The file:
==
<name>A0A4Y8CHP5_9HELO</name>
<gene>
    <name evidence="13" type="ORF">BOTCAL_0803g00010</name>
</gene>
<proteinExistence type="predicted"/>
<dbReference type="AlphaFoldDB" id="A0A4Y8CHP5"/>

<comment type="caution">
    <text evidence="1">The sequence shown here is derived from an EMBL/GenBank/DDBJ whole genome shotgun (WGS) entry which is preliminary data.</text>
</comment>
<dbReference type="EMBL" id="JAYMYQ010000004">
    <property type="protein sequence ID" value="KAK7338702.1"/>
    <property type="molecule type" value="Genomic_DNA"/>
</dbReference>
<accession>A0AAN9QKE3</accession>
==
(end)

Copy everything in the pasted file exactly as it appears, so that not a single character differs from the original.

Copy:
<name>A0A4Y8CHP5_9HELO</name>
<gene>
    <name evidence="13" type="ORF">BOTCAL_0803g00010</name>
</gene>
<proteinExistence type="predicted"/>
<dbReference type="AlphaFoldDB" id="A0A4Y8CHP5"/>

<comment type="caution">
    <text evidence="1">The sequence shown here is derived from an EMBL/GenBank/DDBJ whole genome shotgun (WGS) entry which is preliminary data.</text>
</comment>
<dbReference type="EMBL" id="JAYMYQ010000004">
    <property type="protein sequence ID" value="KAK7338702.1"/>
    <property type="molecule type" value="Genomic_DNA"/>
</dbReference>
<accession>A0AAN9QKE3</accession>